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L-15 / JL-15 "Falcon" lead-in fighter trainer (LIFT) - Design
L-15A / JL-10 advanced jet trainer (AJT)

The L15 (also known as "Falcon") aircraft is a new generation of dual-issue supersonic advanced trainer independently developed by the aviation industry Hongdu. It was the first flight in March 2006. The aircraft has a typical third-generation fighter feature. The design uses a large-wing aerodynamic layout, a high-wing wing fuse structure, an advanced digital flight control telex system and an integrated avionics system based on an open data master route technology.

The domestically developed L-15 has two engines, a streamlined aerodynamic design and integrated avionics. The L-15 has two types - one for advanced jet training and the other for lead-in fighter training. Trainer jets for advanced application teach student pilots how to operate supersonic aircraft and how to carry out sophisticated aerial maneuvers, while those for lead-in fighter training are enhanced versions of advanced jet models and focus on familiarizing trainees with combat maneuvers and skills. The L-15 has a maximum speed of 1,200 kilometers per hour and a maximum flight range of 2,600 km.

Before the L-15, the PLA Navy lacked a third-generation trainer aircraft, so it had to rely on its second-generation JJ-7 trainer jet and that aircraft's upgraded version, the JL-9, to conduct advanced training for student pilots.

The two-engine, two-seat JL-15 reportedly features the latest advanced technologies such as digital quadruple fly-by-wire (FBW), glass cockpit, and hands-on-throttle-and-stick (HOTAS) flight control. Advanced features such as glass cockpit, HOTAS and digital FBW were expected to be standard. In addition, large leading edge extentions (LEX) similar to those on Russian Yak-130 advanced trainer would give the aircraft a decent angle of attack (AOA). The aerodynamic performance of the aircraft is enhanced by its large leading edge extensions (LEX) design, which gives a maximum angle of attack of 30. This is very useful when trying to simulate the maneuvers of advanced fourth-generation fighters such as J-10 and J-11.

The first unit (L-15-01) is powered by two ZMKB-Progress (Lotarev) DV-2F which gave it good manuverabillity and reliability. The subsequent production units were expected to be powered by Ukraine's Ivchenko-Progress AL-222K-25F turbofan engines with afterburner once co-production license is obtained by the 618 Institute.

With the JL-15, student pilots will be able to complete mission flight training and advanced combat training for fourth-generation fighters such as J-10 and J-11, as well as complete all basic jet flight training courses. The aircraft also has six (four under-wing and two wingtip) pylons to carry various air-to-air and air-to-ground weapons. If necessary, it can serve in the lightweight attack role with minor modifications.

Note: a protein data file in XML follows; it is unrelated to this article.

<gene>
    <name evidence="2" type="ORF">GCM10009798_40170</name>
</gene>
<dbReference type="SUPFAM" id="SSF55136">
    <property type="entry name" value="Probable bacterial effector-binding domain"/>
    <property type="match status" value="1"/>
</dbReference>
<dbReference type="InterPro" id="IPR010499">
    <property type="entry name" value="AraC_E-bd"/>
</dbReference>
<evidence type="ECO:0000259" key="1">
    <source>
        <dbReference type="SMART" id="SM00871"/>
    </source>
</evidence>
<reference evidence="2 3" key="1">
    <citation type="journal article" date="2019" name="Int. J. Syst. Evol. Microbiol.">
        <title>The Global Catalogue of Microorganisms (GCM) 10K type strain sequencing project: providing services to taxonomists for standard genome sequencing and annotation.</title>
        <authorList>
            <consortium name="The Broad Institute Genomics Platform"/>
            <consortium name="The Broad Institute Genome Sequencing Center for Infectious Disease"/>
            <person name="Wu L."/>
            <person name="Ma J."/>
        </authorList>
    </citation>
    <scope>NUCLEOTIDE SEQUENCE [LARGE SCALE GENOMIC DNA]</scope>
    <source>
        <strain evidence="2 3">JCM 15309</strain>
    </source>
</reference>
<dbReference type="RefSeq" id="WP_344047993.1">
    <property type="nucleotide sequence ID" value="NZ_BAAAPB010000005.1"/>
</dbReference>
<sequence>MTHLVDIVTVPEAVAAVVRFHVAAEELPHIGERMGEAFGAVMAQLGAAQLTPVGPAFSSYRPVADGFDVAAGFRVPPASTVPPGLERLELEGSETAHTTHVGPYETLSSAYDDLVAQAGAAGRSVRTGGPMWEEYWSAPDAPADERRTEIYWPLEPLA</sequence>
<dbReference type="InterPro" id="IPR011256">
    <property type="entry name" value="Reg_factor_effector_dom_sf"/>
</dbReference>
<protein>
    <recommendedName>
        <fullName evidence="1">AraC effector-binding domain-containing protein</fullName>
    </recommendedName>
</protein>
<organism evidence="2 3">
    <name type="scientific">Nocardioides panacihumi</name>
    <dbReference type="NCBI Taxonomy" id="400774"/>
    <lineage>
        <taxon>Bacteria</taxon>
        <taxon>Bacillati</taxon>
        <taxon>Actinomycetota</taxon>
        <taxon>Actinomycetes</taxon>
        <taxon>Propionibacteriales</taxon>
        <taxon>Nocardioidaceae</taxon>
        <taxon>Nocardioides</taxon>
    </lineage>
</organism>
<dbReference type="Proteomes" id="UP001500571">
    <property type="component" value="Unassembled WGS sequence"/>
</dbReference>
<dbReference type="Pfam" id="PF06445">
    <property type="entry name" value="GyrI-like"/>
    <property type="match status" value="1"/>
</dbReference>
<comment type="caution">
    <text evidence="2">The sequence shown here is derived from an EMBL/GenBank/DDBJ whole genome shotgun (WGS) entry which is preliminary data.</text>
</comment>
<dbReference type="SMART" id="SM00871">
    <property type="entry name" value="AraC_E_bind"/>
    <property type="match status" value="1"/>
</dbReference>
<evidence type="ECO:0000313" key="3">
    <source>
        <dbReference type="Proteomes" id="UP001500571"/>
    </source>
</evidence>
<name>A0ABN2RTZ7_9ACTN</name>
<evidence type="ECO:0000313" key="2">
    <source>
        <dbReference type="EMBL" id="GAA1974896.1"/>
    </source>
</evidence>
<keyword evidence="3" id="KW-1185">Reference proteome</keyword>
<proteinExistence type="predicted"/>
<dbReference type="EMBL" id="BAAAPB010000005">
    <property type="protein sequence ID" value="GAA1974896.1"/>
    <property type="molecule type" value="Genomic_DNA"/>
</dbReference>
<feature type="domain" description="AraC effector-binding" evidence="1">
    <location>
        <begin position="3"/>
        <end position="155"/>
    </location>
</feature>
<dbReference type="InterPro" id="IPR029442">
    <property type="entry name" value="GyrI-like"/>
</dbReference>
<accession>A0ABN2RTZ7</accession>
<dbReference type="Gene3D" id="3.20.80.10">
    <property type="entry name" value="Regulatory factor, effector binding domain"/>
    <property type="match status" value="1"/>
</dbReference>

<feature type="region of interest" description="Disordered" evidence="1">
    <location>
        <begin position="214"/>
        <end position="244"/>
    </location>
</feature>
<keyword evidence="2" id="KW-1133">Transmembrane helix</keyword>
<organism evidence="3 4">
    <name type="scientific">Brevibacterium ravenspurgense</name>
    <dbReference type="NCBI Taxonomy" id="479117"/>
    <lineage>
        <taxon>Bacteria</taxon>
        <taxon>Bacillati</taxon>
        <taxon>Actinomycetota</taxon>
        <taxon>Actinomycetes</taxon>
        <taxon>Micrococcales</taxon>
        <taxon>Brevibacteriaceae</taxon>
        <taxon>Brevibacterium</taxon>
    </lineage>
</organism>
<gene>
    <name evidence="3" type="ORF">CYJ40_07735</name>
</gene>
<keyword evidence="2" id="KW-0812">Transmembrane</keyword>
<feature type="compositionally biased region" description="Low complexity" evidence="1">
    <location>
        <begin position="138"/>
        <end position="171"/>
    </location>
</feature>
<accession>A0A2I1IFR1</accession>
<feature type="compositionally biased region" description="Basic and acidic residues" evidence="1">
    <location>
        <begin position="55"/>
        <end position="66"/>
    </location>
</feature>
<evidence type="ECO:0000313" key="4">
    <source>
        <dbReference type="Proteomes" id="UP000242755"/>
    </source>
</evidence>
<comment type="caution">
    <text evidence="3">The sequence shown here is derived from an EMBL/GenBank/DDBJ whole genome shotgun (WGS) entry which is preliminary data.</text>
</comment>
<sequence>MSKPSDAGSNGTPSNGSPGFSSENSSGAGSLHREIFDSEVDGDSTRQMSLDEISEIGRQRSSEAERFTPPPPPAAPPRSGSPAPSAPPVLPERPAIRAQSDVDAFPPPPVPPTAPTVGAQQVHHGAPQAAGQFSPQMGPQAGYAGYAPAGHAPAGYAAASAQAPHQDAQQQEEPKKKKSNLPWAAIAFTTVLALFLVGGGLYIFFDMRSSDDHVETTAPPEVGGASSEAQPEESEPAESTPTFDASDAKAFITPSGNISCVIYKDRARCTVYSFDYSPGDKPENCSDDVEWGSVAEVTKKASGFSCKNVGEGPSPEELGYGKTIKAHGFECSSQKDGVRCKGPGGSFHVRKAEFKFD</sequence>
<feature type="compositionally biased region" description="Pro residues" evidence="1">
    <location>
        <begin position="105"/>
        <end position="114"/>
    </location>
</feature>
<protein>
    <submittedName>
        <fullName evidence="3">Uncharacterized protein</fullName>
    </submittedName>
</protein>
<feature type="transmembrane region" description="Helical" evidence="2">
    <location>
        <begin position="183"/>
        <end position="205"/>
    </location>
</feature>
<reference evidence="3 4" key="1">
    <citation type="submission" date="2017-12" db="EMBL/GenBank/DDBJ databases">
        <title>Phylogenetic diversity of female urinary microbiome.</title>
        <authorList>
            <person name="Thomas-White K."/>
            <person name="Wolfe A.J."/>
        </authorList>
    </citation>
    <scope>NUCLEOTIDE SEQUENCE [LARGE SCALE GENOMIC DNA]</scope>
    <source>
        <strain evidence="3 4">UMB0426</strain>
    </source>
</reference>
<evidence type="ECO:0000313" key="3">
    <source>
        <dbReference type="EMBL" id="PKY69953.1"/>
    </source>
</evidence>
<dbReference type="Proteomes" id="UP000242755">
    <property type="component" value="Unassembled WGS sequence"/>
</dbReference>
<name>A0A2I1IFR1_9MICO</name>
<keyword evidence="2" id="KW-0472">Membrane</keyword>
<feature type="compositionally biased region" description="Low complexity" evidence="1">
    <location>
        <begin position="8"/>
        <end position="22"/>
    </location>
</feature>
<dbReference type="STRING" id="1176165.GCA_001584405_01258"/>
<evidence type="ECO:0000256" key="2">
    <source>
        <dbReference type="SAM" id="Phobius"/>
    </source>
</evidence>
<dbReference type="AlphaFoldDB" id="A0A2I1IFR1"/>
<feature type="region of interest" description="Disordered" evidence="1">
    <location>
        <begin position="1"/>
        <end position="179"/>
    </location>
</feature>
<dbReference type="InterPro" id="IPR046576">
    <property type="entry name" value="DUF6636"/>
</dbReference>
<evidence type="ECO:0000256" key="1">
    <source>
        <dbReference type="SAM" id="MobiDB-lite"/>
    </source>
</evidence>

Currently, a Navy flight student will fly the CJ-6 pistonengine basic trainer, followed by the JL-8 intermediate trainer jet. When pilots begin the advanced training stage, both the JJ-7 and JL-9 will be used to simulate real fighter aircraft. The use of the L-15 will help shorten the time required for Navy aviators' training before they become qualified to operate modern fighter jets. The trainer jet will be especially useful for carrier-based pilots.

The jet trainer has high mobility and agility, and can take sharp 30-degree turns in attack mode. The airplane can be used for basic flight training or coming up with new flying tactics. It is designed for training pilots of J-10 and J-11 planes.

In May 2017 China's Hongdu Aviation Industry Group (HAIG) unveiled a new variant of its L-15A (also known as the JL-10) advanced jet trainer (AJT)/light attack aircraft. Chinese media reports claimed that the new variant will not only be more combat capable but also better equipped than the L-15A AJT, thus enabling it to compete with other advanced trainers such as the Korean Aerospace Industries (KAI) FA-50 combat-capable LIFT.

The aircraft has a typical third-generation fighter feature, designed with a large-wing aerodynamic layout, a high-wing wing fuse structure, an advanced digital flight control telex system and an integrated avionics system based on open data master route technology. The large angle of attack is highly maneuverable and can fully meet the combat entry training and tactical basic modification training of the third generation fighter pilots. The design life of the aircraft is up to 10,000 hours, which has a high training cost-effective ratio.

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